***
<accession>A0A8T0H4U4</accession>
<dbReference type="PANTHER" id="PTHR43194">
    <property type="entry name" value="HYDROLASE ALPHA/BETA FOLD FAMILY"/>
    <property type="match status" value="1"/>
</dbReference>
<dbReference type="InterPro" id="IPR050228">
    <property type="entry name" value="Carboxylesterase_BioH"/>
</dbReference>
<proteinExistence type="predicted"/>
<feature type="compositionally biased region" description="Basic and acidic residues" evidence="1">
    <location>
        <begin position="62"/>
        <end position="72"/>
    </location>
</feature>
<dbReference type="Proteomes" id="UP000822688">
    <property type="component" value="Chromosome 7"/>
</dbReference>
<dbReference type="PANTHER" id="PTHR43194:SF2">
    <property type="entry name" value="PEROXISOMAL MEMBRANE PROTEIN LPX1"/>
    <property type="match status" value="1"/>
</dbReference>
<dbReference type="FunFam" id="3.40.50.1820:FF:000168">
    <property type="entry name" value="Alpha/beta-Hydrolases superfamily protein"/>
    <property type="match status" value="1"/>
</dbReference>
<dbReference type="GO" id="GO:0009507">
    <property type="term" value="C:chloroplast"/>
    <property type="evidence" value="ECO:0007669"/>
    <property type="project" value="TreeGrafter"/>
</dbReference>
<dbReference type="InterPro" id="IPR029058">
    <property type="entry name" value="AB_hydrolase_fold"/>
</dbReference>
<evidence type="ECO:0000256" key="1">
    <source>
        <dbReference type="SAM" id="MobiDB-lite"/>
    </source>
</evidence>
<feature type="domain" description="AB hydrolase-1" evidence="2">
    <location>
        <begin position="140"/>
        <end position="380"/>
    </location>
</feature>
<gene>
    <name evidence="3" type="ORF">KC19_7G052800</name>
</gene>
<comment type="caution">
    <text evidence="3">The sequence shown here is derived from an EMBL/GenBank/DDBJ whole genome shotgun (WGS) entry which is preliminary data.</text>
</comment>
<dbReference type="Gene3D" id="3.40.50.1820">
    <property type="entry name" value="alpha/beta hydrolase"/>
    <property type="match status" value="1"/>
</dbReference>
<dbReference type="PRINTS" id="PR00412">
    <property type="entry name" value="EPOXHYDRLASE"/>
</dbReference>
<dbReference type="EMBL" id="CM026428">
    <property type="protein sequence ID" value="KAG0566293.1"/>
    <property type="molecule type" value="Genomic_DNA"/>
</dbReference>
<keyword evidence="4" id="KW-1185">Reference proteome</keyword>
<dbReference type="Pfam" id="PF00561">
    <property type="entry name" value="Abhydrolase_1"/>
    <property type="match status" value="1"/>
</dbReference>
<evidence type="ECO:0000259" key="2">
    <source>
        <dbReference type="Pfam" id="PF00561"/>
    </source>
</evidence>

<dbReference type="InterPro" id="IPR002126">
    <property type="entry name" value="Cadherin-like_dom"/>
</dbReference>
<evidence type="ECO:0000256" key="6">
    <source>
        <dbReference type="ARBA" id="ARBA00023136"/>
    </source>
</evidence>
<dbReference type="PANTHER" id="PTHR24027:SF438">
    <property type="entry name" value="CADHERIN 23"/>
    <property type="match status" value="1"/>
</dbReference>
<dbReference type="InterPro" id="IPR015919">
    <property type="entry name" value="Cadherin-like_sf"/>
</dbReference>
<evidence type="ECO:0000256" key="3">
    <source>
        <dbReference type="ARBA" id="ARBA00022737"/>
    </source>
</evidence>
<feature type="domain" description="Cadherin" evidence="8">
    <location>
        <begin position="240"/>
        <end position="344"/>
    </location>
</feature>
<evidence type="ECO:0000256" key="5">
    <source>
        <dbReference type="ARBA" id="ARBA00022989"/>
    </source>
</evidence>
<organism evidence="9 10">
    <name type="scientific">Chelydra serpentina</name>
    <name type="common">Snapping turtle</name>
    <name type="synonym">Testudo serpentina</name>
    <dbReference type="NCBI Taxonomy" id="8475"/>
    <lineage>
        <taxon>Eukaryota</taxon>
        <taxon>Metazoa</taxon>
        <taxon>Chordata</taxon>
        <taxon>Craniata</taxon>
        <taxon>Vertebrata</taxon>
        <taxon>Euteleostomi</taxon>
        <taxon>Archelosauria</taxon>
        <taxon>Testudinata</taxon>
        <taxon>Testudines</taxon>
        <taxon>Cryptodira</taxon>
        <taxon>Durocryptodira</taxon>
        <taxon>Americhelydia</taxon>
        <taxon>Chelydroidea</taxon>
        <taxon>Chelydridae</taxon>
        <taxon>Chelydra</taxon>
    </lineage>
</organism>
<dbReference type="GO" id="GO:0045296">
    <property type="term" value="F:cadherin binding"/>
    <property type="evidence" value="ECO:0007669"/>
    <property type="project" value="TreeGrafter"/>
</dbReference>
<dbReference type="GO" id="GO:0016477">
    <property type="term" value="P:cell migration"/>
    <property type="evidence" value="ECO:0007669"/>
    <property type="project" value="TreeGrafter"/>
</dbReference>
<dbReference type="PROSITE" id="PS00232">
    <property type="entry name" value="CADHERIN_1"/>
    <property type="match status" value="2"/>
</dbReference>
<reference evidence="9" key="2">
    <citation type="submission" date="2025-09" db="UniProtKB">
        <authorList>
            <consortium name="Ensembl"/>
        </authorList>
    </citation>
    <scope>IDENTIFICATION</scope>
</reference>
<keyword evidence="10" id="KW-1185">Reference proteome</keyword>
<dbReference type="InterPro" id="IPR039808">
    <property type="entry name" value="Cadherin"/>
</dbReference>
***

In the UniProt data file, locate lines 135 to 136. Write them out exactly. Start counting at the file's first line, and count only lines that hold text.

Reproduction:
    <property type="project" value="TreeGrafter"/>
</dbReference>